Ticats Richard Leonard: ‘Adversity is my story. And I have a lot to say.’

Please don’t tell Richard Leonard these games don’t matter. Don’t tell him all the things he’s overcome – the rough childhood, the start-and-stop college career, the close friend he lost to gun violence – are for nothing. He left his children behind in Miami to be here and if they have value then so does this game.

The Hamilton Tiger-Cats will take on the Ottawa Redblacks on Friday, the second of the trifecta of futility brought about by the elimination from playoff contention. But Richard Leonard has something left to prove because he’ll run out.

Leonard has been one of the Ticats’ best players this season and should be a top contender for the CFL’s Most Outstanding Rookie. He’s the only defensive back to suit up in every game, beginning the year at field corner before sliding over to halfback, where he’s matched up against slot receivers looking to take advantage of his inexperience.

It’s just the latest challenge in a lifetime full of them.

Leonard spent much of his early childhood in the care of his grandmother as his parents dealt with their personal demons. For three years, he rarely saw them.

“Growing up was real tough, there were a lot of family issues,” Leonard said. “It was really tough, worrying every day, seeing drug addicts, lots of violence. It made you want to get out of it, do the right thing.”

In high school, one of Leonard’s best friends was trying to break up a fight at a party when he was shot and killed. His name was Charlie Wilson.

“They didn’t like what he was doing so they shot him,” Leonard said. “Just like that he was gone.”

Leonard earned a scholarship to Florida International University but even that didn’t go as planned as academic struggles caused him to lose his eligibility after his freshman season. For a year, he worked to get his grades up to get back on the team. There are many crossroads in the life of Richard Leonard.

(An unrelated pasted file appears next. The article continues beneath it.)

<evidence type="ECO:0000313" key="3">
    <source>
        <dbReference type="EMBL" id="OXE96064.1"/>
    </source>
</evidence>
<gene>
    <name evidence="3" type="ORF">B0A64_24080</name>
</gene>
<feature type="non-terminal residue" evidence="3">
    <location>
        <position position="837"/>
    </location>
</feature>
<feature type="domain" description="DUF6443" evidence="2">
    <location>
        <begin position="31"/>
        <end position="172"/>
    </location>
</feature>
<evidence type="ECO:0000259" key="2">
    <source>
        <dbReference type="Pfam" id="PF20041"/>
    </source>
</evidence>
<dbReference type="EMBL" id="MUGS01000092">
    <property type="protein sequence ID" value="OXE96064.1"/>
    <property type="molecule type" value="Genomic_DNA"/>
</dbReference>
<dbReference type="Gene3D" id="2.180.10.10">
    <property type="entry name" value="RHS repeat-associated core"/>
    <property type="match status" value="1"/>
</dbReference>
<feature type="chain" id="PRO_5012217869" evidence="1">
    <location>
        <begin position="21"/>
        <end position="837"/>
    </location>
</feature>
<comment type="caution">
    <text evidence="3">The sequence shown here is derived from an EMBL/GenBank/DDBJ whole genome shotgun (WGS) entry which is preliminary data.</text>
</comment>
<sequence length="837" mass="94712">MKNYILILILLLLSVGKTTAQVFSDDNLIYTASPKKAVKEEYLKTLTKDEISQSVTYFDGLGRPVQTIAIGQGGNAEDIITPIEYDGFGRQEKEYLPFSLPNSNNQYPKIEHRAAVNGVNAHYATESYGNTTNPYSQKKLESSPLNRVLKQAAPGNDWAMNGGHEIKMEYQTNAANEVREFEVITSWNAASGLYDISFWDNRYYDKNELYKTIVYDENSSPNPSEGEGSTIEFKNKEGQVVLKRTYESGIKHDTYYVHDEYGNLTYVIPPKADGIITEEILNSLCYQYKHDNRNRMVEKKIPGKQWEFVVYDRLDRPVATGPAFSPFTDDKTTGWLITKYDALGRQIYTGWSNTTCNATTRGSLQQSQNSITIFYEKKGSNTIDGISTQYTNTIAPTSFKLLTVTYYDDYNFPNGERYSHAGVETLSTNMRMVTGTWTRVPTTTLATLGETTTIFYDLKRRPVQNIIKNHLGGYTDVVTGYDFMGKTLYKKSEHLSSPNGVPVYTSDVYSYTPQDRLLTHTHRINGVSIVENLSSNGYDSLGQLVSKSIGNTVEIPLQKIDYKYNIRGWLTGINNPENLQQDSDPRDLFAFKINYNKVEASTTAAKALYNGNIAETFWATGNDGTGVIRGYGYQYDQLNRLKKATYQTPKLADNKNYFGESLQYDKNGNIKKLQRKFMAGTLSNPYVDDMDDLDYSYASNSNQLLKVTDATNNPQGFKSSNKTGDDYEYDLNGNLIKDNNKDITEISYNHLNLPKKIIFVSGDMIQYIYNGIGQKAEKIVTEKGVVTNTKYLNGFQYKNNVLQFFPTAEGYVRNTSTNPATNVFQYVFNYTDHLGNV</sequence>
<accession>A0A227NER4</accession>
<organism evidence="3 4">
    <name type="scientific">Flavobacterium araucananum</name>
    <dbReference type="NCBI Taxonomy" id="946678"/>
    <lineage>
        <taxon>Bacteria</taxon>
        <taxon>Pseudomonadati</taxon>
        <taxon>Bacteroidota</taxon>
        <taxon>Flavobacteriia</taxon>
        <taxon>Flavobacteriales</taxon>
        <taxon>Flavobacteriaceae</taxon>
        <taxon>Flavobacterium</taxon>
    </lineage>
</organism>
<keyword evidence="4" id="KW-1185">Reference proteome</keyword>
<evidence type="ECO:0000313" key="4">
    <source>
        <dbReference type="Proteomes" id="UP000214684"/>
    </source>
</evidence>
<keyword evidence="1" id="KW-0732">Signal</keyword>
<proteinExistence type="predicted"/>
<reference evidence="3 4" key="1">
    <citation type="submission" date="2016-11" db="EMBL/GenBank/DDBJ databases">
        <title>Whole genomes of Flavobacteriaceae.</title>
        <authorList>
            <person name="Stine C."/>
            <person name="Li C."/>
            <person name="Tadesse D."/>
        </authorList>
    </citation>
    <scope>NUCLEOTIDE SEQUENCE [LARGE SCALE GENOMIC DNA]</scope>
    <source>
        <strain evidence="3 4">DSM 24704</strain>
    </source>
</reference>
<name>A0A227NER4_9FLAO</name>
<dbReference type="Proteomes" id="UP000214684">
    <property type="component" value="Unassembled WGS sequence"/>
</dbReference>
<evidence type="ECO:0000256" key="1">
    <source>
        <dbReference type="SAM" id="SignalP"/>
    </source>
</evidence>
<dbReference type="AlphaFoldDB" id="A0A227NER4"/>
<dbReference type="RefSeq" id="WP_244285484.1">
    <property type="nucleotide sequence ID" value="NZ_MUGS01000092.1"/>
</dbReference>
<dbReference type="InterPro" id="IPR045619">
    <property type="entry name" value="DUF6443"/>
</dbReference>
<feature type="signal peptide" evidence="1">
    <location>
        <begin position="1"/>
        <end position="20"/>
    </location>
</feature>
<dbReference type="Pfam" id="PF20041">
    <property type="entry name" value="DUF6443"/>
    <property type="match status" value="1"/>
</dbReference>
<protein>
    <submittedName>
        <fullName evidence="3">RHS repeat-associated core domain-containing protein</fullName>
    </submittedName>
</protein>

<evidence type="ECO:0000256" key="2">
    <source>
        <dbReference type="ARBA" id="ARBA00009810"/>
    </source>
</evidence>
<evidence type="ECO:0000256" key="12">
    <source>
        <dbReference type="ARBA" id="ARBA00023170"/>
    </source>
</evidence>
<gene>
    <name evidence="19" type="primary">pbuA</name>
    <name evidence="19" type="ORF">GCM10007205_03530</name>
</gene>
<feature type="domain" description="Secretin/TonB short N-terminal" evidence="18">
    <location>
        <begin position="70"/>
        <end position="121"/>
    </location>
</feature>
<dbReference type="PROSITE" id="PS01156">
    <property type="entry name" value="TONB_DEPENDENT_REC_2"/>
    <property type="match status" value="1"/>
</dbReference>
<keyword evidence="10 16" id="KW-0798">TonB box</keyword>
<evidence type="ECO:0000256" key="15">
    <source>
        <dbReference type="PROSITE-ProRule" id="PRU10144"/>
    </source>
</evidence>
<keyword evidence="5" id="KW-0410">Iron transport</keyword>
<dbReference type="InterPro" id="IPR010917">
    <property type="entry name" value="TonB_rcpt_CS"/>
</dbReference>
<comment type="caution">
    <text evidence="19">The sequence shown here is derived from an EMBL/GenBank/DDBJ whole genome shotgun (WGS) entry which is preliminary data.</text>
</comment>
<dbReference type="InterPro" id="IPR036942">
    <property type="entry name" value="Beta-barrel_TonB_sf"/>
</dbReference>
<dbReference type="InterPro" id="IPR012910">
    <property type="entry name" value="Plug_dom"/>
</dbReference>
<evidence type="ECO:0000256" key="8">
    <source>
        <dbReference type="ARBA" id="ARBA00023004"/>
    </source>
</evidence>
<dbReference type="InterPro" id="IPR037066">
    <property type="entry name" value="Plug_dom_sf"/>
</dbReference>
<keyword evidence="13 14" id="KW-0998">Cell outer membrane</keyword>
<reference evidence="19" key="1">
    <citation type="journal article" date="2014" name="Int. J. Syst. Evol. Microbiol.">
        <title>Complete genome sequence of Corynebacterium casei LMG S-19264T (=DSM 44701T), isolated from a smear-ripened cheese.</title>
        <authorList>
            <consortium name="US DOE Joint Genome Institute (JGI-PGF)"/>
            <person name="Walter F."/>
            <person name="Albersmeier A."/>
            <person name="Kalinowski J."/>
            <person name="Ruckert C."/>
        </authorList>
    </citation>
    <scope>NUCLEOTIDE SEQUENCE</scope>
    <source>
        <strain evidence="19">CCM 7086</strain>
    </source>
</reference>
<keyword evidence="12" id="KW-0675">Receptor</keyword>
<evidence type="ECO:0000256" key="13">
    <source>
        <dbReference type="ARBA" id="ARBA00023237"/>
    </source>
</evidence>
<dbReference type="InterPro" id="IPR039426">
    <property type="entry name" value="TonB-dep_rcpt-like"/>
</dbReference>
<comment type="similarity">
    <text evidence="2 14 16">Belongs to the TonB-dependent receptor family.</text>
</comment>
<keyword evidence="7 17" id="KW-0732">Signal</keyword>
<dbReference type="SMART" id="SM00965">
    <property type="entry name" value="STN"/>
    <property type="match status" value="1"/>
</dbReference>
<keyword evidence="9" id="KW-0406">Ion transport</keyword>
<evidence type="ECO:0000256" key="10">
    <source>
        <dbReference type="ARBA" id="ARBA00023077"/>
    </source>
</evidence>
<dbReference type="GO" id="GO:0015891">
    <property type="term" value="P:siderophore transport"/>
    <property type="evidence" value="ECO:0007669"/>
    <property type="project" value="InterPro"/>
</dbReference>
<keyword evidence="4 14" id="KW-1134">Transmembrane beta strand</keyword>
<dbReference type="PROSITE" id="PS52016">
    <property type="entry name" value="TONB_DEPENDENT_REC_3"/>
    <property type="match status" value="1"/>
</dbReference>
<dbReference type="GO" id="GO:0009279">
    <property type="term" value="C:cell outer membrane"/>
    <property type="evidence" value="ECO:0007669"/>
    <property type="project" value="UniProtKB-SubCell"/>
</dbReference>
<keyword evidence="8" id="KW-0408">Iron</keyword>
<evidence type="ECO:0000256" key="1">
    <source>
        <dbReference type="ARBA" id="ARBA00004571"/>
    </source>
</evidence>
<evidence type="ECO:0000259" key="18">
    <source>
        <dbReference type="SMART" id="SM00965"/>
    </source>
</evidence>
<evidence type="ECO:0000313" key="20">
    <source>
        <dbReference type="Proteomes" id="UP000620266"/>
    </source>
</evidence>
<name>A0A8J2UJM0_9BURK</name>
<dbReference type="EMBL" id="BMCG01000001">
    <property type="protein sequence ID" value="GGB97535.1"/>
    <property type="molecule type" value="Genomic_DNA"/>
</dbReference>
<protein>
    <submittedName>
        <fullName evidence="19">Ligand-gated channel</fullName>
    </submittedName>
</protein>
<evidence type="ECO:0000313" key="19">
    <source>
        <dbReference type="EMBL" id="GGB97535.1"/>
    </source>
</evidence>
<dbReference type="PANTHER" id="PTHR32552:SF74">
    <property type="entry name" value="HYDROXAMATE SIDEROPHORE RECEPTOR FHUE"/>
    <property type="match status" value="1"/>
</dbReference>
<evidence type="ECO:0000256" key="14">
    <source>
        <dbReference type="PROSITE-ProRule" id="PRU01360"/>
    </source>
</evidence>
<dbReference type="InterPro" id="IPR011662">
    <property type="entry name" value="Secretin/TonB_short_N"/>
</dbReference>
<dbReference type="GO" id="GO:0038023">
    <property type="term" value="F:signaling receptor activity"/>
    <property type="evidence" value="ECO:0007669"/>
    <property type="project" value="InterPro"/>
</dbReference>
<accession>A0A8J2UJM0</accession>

“I didn’t want to waste an opportunity,” Leonard said. “School has always been hard for me but that wasn’t a reason not to do it.”

He earned his way back on to the team and had two spectacular seasons: he was first team Conference USA both as a cornerback and a kickoff returner his last two seasons. That performance – and a 4.39 in the 40-yard dash at his pro day – was enough to earn him a three-year contract with the Houston Texans.

More adversity. A hamstring injury in training camp scuttled his chances and he was released in August, 2016. He spent months waiting for the phone to ring. The only calls he was getting were from the Tiger-Cats, who had Leonard on their negotiation list. He was reluctant.

“I almost called it quits. I told my family I wasn’t sure I wanted to come to Canada, I didn’t know how it was going to be,” Leonard said. “I felt like I had nothing left to lose so I just gave it a shot. And now I don’t want to leave.”

There have been other successes. His mother and father, after their initial struggles with the responsibilities of parenthood, returned to the picture and raised Leonard and his two siblings. His father, Raymond, runs a landscaping business and talks to his son after every game.

“Having a father in my life made a difference. I didn’t have him early but it was better to have him late than never,” Leonard said. “He’s my biggest critic and my biggest fan. I’m happy to have him in my life.”

Leonard has responsibilities of his own now. Daughter Riley and son Chase live with their mom back in Miami and he’ll go back there this off-season to spend time with him and mow lawns for his Dad in between training sessions.

He’ll also go back to his old neighbourhood and speak to kids about his journey. He’s come a long way and still feels he has so far to go. It will continue Friday against Ottawa, then next season, then for the rest of his days.

“Adversity is my story,” he said. “And I have a lot to say.”

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